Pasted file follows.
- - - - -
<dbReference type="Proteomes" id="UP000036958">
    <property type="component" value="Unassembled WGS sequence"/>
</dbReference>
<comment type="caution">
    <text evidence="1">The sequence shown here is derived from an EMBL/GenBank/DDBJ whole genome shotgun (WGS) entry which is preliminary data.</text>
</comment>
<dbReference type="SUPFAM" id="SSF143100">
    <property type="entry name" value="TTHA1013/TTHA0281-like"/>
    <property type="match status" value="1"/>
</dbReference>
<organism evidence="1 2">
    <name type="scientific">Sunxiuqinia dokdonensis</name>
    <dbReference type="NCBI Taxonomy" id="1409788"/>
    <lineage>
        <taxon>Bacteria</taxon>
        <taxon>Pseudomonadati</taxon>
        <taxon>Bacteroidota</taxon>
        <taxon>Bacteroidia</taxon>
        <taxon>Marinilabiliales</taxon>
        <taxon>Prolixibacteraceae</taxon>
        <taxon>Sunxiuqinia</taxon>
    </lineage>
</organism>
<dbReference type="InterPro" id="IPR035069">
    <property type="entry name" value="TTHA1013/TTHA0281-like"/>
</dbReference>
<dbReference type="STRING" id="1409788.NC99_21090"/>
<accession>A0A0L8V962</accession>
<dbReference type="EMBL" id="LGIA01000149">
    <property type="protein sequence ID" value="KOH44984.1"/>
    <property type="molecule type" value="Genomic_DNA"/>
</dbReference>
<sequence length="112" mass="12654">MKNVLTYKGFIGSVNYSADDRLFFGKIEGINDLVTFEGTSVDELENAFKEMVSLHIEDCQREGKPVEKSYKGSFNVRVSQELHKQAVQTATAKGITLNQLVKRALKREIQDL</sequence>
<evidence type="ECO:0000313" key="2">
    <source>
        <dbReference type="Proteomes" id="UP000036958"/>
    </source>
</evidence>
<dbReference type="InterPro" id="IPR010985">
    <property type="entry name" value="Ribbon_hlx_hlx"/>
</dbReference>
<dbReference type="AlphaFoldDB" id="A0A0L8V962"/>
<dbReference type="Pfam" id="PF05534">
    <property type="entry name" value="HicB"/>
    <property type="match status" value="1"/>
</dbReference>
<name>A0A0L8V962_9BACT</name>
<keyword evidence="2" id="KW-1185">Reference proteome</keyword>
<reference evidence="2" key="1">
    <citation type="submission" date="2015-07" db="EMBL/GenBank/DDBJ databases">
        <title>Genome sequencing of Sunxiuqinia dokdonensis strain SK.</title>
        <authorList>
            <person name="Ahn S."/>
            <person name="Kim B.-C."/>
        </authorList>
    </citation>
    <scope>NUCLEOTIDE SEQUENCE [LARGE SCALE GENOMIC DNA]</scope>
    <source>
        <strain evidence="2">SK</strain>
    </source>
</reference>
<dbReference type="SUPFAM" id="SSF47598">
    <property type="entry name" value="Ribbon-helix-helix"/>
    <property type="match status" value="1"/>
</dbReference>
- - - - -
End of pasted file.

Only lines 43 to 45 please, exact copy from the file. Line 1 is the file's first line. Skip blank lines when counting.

<dbReference type="Pfam" id="PF05534">
    <property type="entry name" value="HicB"/>
    <property type="match status" value="1"/>